From Concept to Reality: How Statements of Work Drive Project Success

SOWs define the project scope through contractual agreements, specifying deliverables and expectations. Read more about them + download a free template.

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Preparing a statement of work (SOW) might seem intimidating at first, but trust me—it's not as daunting as it sounds. When crafted with care, a SOW becomes your trusty sidekick in preventing project mishaps.

In this post, we'll break down what a SOW is all about, explore why it's essential for your projects, and share a free downloadable template to get you started on the right foot.

Get ready to tackle your projects with newfound confidence!

What is a statement of work?

Simply put, a SOW is a contractual agreement between two parties outlining what will be delivered as part of a project.

A SOW differs from other project planning documentation, such as a scope brief or project charter, although these three documents are closely related.


Project charter | Scope brief | Statement of work ~ Project managers use a project charter during initiation to define the purpose and goals of an effort. The project charter defines the high-level scope of work to hold key stakeholders accountable for project outcomes. You can think of the project charter as a document that defines the “what” and “why.” | A scope brief progressively elaborates the high-level scope defined in the project charter. It further details the “what” and explains how the project team will execute that work. | The SOW continues to build upon content in the project charter and scope brief. It formalizes the project schedule, deliverables, and milestones from the scope brief in the context of project goals and objectives from the project charter. The SOW also specifies how the work will be delivered and the associated project costs.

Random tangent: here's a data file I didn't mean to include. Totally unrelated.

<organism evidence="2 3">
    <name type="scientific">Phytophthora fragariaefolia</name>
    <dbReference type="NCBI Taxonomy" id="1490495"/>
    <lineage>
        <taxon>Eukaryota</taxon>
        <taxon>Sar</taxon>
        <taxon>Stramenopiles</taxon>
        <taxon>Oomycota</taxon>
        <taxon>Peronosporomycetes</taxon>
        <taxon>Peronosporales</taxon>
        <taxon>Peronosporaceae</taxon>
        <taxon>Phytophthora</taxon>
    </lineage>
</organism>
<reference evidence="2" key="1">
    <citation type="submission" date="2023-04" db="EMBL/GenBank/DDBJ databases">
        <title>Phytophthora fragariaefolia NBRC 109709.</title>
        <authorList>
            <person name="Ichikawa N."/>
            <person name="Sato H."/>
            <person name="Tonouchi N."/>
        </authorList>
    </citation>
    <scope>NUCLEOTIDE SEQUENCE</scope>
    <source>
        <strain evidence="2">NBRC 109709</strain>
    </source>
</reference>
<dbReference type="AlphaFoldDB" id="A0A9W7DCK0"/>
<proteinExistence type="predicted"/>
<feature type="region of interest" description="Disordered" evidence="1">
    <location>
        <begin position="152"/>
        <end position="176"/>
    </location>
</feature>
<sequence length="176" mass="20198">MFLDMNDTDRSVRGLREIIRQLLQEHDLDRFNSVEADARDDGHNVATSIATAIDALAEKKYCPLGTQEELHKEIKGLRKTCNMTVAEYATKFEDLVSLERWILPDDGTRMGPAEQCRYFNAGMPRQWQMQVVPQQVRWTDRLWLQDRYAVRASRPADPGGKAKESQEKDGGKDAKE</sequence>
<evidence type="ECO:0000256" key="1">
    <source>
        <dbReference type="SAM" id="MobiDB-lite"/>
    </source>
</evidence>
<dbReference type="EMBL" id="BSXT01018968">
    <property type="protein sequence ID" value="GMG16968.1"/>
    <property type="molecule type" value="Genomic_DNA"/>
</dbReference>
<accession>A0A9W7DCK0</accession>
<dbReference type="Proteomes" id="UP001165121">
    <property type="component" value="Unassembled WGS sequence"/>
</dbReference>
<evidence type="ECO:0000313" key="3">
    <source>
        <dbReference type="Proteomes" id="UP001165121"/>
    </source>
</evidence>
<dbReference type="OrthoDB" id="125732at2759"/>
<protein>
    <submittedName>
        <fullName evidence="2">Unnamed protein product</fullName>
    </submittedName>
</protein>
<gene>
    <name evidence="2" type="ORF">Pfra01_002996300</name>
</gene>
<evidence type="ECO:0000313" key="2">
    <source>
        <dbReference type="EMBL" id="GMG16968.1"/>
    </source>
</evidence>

What are the components of a statement of work?

Let's dive into the essential components of a statement of work! A rock-solid SOW should cover these crucial aspects:

  • Project goals and objectives: Define the purpose and desired outcomes of the project.
  • In-scope vs. out-of-scope details: Clearly distinguish between the project activities and deliverables that are included and those that aren't.
  • High-level project timeline: Sketch out the overall schedule, including significant milestones, to keep the project on track.
  • Deliverables list: Outline the expected deliverables, their due dates, and acceptance criteria. Remember to mention any reporting requirements!
  • Estimated project costs: Provide a breakdown of the expected expenses for services rendered and outline the payment process.
  • Conflict resolution mechanism: Establish a process for escalating issues and resolving disputes to ensure smooth sailing.
  • Signatures of responsible parties: Get the green light from all the critical stakeholders by having them sign off on the SOW.

Do you always need a statement of work?